Twelve Mexican Police Die In Ambush While Investigating Murders
March 20, 2012 By Staff
Today in Latin America
Top Story — Gunmen in Mexico ambushed and killed twelve Guerrero state police officers Sunday night as they traveled in pickups to search for the bodies of ten recent murder victims. The twelve local and state policeman rode in six vehicles on their way out of Teloloapan, where authorities had discovered the heads of seven men and three women earlier that day. The officers were reportedly ambushed on the mountain highway when assailants opened fire on their convoy. Along with the twelve killed, eleven other officers were wounded in gunfire. The zone where the police officers were killed is frequented by the La Familia and Knights Templar drug cartels, along with other gangs fighting for territory. The heads left near the Teloloapan slaughterhouse earlier on Sunday were reportedly found with a note threatening the La Familia cartel, but the identity of the gunmen who killed the police officers remains unknown. Two years ago, nine police officers were kidnapped in Teloloapan while investigating another killing, and only of them one survived.
Read more from Reuters.
Headlines from the Western Hemisphere
- Mexican drug cartel the Knights Templar has hung at least eleven banners throughout Guanajuato declaring that it will not carry out any attacks during the visit of Pope Benedict XVI next week.
- Lynn University in Boca Raton, Florida dedicated a memorial last Thursday to four students and two professors killed in the 2010 Haiti earthquake.
- Republican presidential candidate Mitt Romney won all 20 of Puerto Rico’s GOP delegates and convincingly beat Rick Santorum in the island.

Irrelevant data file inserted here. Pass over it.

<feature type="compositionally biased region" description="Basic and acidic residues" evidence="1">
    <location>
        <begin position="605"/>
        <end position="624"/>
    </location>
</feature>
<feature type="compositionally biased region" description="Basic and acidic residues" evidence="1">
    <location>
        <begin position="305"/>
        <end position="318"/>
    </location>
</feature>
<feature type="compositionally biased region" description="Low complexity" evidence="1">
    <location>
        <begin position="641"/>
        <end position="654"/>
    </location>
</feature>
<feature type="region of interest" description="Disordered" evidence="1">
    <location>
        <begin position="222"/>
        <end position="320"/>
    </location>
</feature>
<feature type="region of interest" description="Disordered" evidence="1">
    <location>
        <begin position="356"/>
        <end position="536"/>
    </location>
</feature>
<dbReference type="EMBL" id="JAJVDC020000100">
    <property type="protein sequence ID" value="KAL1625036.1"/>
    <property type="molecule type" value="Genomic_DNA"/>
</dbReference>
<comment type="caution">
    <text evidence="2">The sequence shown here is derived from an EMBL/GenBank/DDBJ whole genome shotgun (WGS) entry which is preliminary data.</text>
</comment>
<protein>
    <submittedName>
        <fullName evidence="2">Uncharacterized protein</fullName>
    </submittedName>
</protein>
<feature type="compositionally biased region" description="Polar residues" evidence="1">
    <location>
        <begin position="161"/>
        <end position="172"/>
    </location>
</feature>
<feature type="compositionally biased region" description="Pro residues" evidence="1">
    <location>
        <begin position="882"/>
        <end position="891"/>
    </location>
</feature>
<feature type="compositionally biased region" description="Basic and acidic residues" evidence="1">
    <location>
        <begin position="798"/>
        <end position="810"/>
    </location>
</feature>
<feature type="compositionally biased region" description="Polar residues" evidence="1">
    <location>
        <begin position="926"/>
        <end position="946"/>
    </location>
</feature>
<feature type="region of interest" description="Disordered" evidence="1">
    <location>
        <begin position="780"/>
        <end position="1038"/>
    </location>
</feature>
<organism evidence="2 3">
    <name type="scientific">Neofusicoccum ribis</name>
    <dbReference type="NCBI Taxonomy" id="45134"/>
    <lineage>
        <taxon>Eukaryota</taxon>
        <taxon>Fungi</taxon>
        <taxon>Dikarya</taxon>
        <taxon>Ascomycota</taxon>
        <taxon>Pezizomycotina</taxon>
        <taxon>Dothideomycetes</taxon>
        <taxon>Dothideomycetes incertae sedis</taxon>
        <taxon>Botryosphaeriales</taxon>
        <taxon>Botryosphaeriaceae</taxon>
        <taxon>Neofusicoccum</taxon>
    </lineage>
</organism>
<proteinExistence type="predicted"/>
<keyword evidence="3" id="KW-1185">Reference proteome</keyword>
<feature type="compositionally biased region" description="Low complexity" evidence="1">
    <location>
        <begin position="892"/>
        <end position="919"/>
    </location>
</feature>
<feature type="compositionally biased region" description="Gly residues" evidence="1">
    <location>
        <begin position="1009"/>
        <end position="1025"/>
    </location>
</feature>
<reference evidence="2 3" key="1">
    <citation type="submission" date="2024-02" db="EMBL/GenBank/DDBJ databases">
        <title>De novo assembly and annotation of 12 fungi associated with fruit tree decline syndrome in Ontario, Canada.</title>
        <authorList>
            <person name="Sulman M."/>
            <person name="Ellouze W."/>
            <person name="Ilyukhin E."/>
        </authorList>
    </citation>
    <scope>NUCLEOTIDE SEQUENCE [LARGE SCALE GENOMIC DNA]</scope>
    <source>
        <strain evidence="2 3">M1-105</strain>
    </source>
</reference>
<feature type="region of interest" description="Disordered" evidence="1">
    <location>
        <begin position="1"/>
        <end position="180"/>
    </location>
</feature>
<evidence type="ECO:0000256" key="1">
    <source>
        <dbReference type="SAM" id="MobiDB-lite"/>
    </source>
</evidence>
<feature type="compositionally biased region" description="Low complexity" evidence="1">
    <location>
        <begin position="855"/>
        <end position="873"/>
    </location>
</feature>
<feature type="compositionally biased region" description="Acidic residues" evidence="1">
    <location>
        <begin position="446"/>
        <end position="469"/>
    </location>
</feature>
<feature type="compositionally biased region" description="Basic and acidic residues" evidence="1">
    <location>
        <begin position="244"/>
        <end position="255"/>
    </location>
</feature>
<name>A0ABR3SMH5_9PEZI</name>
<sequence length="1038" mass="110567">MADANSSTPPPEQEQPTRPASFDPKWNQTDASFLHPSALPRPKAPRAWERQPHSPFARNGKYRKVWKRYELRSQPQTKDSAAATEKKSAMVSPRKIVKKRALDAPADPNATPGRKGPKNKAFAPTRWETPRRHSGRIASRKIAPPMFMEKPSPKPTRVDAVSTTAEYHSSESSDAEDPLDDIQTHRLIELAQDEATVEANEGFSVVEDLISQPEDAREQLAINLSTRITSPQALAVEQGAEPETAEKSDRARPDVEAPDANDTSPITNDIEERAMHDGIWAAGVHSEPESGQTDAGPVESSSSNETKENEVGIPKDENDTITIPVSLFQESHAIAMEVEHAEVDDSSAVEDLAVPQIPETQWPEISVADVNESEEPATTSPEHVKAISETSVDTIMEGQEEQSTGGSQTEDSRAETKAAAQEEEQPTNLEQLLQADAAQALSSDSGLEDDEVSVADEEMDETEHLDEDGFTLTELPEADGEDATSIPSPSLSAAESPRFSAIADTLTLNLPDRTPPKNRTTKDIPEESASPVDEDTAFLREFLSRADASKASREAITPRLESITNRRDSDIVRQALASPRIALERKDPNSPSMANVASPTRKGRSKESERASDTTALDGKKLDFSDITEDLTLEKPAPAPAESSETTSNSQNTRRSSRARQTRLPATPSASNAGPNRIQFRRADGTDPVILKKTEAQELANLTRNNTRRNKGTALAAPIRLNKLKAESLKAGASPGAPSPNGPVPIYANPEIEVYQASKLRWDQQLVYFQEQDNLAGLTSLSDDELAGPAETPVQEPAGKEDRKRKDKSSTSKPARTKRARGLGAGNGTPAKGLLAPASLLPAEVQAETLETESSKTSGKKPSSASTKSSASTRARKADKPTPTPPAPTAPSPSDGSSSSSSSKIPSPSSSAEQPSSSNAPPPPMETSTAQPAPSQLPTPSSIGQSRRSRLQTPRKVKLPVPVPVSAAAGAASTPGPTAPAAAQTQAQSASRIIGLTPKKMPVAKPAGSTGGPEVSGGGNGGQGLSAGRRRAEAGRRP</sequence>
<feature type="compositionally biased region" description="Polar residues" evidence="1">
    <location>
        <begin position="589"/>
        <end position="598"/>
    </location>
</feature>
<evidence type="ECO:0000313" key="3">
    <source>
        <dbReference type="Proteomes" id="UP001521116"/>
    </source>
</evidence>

- At least seven people died when an SUV crashed in the northern Dominican city of Santiago early on Sunday morning.
- Jamaica’s Ministry of Health is working to get approval for a bill that would ban smoking in public places and the workplace.
- Salvadoran Minister of Justice and Public Security David Munguia called a press conference Friday to declare that the Salvadoran government has not negotiated with gangs in order to reduce violence.
- Costa Rican Finance Minister Fernando Herrero said the country would seek to sell $500 million worth of bonds abroad this year to sustain Costa Rica’s economic growth.
- Seven year-old Salvadoran Gisselle Bonilla returned to El Salvador Monday as the end of her 90-day humanitarian parole to donate bone marrow cells to her sister in the United States expires Wednesday.
- In a decision sure to generate tension within UNASUR nations, particularly Argentina, Peru permitted British warship HMS Montrose to dock in the port of Callao for four days.
- The Bolivian government deployed 2,300 troops to carry out night patrols with police in La Paz, El Alto, Cochabamba, and Santa Cruz in response to anti-violence and anti-crime protests.
- Ecuador on Sunday deported Juan Carlos Calle Serna to Colombia. Serna is the younger brother of drug trafficking suspects Luis Enrique and Javier Antonio Calle Serna.
- Colombian authorities reported that alleged submarine drug trafficker Jose Samir Renteria was captured.
- The Chilean government sent an embassy representative in Caracas to Maracaibo to provide aid to the family of consul Fernando Berendique after his daughter was shot by Venezuelan police on Saturday.
- A Brazilian prosecutor pursuing criminal charges against Chevron and Transocean employees for a leak off the coast of Rio de Janeiro state said he would allege that the companies should not have permitted a deep-water well in the area.
- Two Uruguayan nurses were charged Sunday in the deaths of 16 patients and another nurse was charged with coverup after the nurses allegedly gave patients overdoses of morphine.
- Argentine truckers are on strike in protest of the government’s alleged failure to ensure a minimum hauling tariff it had agreed to in October.
Image: Vanessa Crossdresser @ Flickr.